• Yaghan, Yámana, Háusi-Kúta or Yagán is a language spoken by indigenous peoples of southern shores and islands of Tierra del Fuego. A very analytical language, it had an extensive vocabulary. In Argentina Yaghan became extinct at the beginning of the 20th century, but lexicons and early recordings remain. It is recognised in a number of well known toponyms as Ushuaia, Lapataia, Tolhuin, etc. Some elder speakers (between 1 and 5) remain in Chile, where the language is nearly extinct.
  • Ona.
  • Puelche.
  • Tehuelche language.
  • Vilela language.

Other extinct languages are known just by the ethnic group that spoke them, since very scarce (if any) linguistic material remains. Among them: Omaguaca; Sanavirón; several languages probably belonging to the Guaycurú family but known by their Guaraní ethnonyms as Mbayá, Payaguá, Minuané, Mbeguá, Timbú, Corondá, Quiloazá and Colastiné; and others related to the Chon stock, as Manek'enk and Teushen.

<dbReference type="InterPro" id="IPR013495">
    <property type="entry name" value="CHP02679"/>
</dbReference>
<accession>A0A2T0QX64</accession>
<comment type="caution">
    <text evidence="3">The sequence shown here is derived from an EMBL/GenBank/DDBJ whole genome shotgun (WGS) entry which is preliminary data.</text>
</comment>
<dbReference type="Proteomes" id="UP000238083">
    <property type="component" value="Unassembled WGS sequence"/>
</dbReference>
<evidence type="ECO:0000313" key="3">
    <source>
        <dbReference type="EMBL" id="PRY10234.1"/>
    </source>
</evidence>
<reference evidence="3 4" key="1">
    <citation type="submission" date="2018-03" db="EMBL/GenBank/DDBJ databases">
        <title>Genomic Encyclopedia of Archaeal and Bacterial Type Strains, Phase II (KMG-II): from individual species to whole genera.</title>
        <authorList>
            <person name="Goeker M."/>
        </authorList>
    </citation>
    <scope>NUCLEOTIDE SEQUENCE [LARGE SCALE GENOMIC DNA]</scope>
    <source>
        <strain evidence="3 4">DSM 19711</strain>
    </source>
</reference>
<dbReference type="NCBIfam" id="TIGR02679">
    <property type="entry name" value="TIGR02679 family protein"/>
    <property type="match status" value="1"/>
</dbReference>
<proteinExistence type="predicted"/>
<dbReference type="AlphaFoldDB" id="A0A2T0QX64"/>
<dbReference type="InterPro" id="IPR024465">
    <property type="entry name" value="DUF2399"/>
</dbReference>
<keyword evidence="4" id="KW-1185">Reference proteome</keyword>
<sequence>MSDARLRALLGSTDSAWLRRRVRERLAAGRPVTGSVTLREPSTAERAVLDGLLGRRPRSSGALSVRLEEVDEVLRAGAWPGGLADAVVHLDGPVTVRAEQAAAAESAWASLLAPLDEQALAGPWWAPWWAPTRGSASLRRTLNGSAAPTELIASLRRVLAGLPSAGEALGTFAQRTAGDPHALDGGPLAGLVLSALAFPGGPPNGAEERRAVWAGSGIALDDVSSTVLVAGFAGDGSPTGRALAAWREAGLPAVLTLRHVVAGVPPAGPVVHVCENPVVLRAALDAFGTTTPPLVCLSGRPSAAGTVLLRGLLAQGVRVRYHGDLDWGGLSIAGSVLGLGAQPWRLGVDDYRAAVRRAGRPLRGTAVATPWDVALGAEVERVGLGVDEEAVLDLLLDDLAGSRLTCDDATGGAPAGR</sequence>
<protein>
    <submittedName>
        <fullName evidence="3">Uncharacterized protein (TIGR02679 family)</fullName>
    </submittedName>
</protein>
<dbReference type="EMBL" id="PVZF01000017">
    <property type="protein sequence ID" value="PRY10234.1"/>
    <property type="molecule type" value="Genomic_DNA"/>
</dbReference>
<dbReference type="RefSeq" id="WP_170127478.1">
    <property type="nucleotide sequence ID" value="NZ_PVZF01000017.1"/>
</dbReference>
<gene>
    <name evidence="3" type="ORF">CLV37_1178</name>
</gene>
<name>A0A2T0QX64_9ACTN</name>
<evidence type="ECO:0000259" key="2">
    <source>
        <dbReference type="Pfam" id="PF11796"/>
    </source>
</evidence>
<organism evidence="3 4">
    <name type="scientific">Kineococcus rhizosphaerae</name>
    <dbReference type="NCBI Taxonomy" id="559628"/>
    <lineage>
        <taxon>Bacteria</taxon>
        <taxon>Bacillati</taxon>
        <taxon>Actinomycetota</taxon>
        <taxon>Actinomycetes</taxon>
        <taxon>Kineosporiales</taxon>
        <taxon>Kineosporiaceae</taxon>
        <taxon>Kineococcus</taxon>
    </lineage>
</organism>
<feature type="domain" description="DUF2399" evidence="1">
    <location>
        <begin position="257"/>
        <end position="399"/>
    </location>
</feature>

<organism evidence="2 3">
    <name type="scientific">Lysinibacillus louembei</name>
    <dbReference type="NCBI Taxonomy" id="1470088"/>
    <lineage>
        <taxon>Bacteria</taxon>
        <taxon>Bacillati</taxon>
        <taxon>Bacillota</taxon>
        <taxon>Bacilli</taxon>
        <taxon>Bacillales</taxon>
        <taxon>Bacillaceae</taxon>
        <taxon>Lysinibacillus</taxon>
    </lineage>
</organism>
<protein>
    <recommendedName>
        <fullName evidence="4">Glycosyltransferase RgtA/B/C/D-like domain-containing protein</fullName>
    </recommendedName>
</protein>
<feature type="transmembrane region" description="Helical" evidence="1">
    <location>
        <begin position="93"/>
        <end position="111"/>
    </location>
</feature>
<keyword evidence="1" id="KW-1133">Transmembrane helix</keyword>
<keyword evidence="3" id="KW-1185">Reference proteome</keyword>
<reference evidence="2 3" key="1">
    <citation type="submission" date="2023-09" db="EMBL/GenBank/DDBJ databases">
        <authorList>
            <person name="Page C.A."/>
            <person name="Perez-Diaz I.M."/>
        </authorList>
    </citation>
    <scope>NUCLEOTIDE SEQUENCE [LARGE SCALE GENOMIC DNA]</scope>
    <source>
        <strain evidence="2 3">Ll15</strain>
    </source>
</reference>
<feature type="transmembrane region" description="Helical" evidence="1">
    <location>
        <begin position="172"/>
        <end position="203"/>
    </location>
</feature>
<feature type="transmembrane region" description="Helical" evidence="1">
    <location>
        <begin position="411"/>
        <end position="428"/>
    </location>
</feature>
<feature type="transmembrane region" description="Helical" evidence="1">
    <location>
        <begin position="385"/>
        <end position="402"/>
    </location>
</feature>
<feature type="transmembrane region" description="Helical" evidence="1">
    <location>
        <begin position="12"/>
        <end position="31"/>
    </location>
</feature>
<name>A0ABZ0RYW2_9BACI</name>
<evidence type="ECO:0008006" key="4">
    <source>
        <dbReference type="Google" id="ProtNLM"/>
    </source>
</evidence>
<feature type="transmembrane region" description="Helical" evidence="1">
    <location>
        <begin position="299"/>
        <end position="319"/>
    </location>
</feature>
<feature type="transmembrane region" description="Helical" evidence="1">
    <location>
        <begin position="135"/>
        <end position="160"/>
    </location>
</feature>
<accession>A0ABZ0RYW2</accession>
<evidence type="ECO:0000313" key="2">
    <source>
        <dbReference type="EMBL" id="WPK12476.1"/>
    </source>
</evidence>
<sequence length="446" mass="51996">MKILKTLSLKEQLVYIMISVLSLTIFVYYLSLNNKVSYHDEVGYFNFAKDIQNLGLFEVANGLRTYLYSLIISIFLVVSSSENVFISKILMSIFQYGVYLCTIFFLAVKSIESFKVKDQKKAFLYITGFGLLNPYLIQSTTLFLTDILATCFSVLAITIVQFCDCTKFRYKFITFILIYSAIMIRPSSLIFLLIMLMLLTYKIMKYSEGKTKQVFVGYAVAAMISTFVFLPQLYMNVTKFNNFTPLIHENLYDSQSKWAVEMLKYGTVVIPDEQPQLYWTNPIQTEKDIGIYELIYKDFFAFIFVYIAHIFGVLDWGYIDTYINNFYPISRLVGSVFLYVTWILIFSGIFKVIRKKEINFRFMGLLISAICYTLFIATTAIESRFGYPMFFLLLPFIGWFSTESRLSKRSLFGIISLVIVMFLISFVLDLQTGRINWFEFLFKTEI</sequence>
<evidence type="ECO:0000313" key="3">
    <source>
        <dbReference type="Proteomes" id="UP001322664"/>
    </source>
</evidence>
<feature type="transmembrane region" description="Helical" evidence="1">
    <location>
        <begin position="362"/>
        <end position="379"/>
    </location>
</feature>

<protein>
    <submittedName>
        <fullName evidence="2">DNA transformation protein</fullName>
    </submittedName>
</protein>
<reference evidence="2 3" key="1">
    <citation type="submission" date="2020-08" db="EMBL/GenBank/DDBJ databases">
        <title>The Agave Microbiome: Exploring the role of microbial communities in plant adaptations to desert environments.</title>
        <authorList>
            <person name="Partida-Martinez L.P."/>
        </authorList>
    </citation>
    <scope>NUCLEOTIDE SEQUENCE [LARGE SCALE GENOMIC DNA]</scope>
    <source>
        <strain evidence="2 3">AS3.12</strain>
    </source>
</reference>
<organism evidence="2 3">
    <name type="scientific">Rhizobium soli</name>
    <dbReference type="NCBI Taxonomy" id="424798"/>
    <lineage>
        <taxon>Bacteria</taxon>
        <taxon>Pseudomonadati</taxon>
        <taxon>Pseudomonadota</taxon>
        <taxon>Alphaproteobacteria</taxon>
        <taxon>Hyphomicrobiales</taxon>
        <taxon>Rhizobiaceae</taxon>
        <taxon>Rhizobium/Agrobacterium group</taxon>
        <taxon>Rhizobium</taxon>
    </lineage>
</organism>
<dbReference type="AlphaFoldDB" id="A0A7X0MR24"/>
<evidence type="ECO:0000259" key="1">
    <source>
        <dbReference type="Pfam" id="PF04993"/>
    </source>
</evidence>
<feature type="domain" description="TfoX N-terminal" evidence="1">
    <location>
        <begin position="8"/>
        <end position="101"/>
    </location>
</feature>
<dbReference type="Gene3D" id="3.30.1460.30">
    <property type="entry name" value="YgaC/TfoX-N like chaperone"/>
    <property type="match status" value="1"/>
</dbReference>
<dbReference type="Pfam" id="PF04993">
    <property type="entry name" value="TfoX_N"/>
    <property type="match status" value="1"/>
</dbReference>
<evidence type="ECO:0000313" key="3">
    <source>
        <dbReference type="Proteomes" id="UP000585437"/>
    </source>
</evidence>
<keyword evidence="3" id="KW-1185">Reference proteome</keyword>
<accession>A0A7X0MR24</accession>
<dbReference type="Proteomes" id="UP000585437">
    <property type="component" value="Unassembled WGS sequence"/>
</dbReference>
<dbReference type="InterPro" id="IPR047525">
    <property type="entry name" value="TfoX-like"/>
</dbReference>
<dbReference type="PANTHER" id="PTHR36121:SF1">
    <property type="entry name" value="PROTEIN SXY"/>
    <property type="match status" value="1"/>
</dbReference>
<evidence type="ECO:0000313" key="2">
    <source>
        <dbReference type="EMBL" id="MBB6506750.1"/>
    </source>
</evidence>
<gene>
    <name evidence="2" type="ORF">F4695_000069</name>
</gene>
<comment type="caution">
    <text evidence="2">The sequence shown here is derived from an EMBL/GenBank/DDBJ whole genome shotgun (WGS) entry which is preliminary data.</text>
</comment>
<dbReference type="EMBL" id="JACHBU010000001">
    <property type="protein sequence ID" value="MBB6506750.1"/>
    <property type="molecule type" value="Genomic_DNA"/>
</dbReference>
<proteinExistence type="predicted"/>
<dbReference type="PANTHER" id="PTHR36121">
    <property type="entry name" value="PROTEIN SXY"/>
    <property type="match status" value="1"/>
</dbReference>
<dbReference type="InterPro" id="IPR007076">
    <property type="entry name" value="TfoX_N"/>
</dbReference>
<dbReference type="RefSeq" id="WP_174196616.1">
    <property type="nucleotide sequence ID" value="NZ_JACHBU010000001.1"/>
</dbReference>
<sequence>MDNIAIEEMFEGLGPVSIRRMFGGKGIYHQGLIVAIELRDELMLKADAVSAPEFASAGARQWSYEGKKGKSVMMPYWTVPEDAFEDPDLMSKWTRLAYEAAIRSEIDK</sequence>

See alsoEdit


  • Adelaar, Willem F.H. (2004). The languages of the Andes. Cambridge: Cambridge University Press
  • Braunstein, José A. (1992-3A). Presentación: esquema provisorio de las tribus chaqueñas. Hacia una Nueva Carta Étnica del Gran Chaco, 4: 1-8. Las Lomitas, Formosa.
  • ______ (1992-3B). Presentación. Hacia una Nueva Carta Étnica del Gran Chaco, 5: 1-3. Las Lomitas, Formosa.
  • Campbell, Lyle. (1997). American Indian languages: The historical linguistics of Native America. New York: Oxford University Press. ISBN 0-19-509427-1.